Was there ever a part that you regretted turning down? Is there some part that you’d like to talk about that you didn’t do that you thought about later?
There’s a lot of roles that I was very devastated that I didn’t get – not that I turned down, but that I was rejected from – that at the time just felt like brought me to my knees and made me feel like I didn’t know if I wanted to be an actor anymore or if this was my path. But then by the time the movie has come out, I’ve always felt really at peace about it. It’s a weird thing … I [noticed] that I would pass on things because I was reading a script and I was creating the movie in my mind. And then I would reject or accept whatever imaginary hypothetical film I had made, that I was the director, the editor and making the soundtrack of. So I had to put aside all of my own hypotheticals and jumping to conclusions based upon how I would make a movie based off the script and instead deal with what’s on the ground. So usually if you go down the process of being really honest with yourself and not just reading the script but working with the director, feeling the vibe of all the people that are around you, instead of just inserting yourself and forcing a creative process to happen, you really find the places that you’re supposed to be. And so I would say 100 percent of the time that there has been a job that I didn’t get, whenever I look at the film afterwards, I go, “Oh, I didn’t get it because it’s not the movie that I had in my head. I wasn’t the right person for it.” I thought I was the right person because of the movie I created, but that’s not what was actually being made.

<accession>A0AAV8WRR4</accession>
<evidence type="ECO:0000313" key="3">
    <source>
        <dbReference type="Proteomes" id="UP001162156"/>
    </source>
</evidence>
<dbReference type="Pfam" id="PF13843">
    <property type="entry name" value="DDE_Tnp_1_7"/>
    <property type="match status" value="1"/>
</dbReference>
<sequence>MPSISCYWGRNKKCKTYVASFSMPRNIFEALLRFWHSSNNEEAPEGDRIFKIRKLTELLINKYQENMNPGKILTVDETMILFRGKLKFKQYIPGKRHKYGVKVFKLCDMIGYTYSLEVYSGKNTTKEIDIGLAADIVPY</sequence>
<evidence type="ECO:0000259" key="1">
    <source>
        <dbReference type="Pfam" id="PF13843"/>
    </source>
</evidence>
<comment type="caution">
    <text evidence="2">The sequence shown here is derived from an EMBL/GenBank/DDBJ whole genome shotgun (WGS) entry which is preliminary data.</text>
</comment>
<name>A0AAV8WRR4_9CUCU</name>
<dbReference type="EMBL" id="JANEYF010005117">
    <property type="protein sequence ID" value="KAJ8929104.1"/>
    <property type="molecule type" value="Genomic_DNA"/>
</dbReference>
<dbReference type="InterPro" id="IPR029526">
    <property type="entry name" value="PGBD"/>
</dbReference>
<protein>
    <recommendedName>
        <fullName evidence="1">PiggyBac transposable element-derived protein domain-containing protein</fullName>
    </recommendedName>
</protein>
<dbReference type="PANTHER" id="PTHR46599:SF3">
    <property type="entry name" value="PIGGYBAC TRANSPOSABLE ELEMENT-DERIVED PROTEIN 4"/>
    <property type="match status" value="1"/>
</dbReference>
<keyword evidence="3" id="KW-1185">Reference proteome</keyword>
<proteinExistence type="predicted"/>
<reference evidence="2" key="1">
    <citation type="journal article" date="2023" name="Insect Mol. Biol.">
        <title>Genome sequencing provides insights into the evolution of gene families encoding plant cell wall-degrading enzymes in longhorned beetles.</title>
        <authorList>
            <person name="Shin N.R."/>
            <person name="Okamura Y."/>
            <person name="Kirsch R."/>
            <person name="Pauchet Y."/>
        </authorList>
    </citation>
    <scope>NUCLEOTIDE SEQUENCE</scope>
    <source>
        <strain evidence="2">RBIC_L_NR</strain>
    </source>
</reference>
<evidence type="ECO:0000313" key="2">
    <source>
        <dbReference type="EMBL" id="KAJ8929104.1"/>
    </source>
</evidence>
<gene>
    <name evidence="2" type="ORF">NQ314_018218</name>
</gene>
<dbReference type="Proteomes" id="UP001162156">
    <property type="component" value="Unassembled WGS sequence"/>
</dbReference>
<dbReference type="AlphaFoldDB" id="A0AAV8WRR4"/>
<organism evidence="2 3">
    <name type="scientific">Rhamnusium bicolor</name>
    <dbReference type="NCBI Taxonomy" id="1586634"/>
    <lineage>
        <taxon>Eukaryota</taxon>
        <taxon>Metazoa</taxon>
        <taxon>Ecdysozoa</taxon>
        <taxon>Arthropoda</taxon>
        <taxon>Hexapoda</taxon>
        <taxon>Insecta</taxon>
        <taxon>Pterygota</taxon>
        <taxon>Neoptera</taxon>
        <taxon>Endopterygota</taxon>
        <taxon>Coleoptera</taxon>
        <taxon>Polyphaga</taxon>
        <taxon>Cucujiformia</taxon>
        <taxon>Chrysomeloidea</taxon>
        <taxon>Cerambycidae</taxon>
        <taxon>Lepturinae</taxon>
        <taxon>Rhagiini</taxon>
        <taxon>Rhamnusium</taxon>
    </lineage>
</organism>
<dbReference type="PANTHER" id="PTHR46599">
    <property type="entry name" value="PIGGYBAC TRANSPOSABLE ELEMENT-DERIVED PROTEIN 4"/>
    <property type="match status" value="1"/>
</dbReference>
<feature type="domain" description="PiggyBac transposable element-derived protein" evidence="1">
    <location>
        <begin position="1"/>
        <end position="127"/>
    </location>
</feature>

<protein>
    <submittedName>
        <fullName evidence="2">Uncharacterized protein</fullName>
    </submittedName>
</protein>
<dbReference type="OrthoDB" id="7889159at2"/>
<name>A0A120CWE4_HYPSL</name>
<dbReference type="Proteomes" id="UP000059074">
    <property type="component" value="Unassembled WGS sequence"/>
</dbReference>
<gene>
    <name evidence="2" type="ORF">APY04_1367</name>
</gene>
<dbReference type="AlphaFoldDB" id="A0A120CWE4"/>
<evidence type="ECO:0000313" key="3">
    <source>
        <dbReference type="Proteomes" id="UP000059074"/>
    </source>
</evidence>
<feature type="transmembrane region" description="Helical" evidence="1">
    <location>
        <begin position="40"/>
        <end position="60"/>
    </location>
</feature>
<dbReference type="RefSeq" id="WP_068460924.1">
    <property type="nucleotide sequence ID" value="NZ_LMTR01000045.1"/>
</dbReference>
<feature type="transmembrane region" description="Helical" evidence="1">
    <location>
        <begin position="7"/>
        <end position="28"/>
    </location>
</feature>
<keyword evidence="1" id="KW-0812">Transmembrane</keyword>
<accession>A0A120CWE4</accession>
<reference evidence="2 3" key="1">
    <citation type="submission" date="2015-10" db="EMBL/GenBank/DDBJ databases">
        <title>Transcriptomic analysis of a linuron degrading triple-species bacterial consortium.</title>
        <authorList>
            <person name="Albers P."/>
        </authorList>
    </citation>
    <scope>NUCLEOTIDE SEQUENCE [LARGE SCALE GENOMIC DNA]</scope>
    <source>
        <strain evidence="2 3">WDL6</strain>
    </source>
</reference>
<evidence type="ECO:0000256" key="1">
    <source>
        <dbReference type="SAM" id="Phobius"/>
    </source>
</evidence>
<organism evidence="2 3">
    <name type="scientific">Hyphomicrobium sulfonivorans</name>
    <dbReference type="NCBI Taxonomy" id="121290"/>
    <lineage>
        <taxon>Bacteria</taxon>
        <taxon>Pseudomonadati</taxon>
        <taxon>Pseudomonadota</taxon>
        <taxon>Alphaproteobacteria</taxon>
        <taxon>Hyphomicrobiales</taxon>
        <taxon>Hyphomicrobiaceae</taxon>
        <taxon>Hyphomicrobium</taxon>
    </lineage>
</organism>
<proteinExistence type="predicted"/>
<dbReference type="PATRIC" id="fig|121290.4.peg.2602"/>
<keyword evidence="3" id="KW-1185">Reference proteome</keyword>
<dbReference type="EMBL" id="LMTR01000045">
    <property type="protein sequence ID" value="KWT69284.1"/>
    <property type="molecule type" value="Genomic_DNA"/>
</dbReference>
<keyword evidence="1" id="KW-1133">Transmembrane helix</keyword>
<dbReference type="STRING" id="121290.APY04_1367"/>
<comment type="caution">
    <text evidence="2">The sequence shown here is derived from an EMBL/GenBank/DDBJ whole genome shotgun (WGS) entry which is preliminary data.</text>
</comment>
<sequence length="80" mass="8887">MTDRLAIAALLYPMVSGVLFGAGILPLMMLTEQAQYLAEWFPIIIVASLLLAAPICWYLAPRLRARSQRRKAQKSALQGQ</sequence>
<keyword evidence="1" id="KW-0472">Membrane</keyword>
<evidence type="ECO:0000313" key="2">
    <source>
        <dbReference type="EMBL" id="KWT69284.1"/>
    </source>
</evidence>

It almost sounds like you’re a director in some ways. Do you think about that?
Oh, yeah. That’s where I’m headed. The short that I did that got into Sundance, I had never even watched a short film before. I didn’t know what I was doing at all. We made that short for $800 with just our friends and family. My stepdad was doing the sound, and my sister, who has never acted before, was the lead. It was a labor of love of friends and family. And it was just the act of doing. I did it with two of my best girlfriends. I was the only one who was 21, so technically the other two weren’t even allowed to get into the award ceremony. We were doing it just to do it. And I almost didn’t even submit it to Sundance because I’d never had a film that had gotten in either. I’d never been to a film festival before. So I didn’t know what a short film looked like, if ours was any good. And the only reason why I got in was because my agent insisted. I think it’s a $75 fee to submit, and he was like, “I will pay the $75, just try.” And just getting in was an amazing moment. We were like, “No way!” And then when we won, it was the most incredible feeling in my life. I don’t think I’ve ever been more proud of anything or more out-of-my-mind excited than winning that award, because that was something I created completely from the ground up. I mean, we did the hair, we did the makeup, we did all the sets. We did everything connected to that movie. So it was really exciting. And then I did another short after that, I guess a year later, that I’m also really proud of. And that premiered at South by Southwest the same year as Short Term 12 premiered. And it’s just always felt like those are the two sides of me. But it’s the difference between being the driver and being the passenger. Sometimes you really just want someone else to drive and other times you want to be the one that has the steering wheel in their hands. So having both as something that is available to me is so important. And I’m developing a feature right now. I plan to take time and shoot it by the end of next year. It may be lofty, but I’m shooting for it.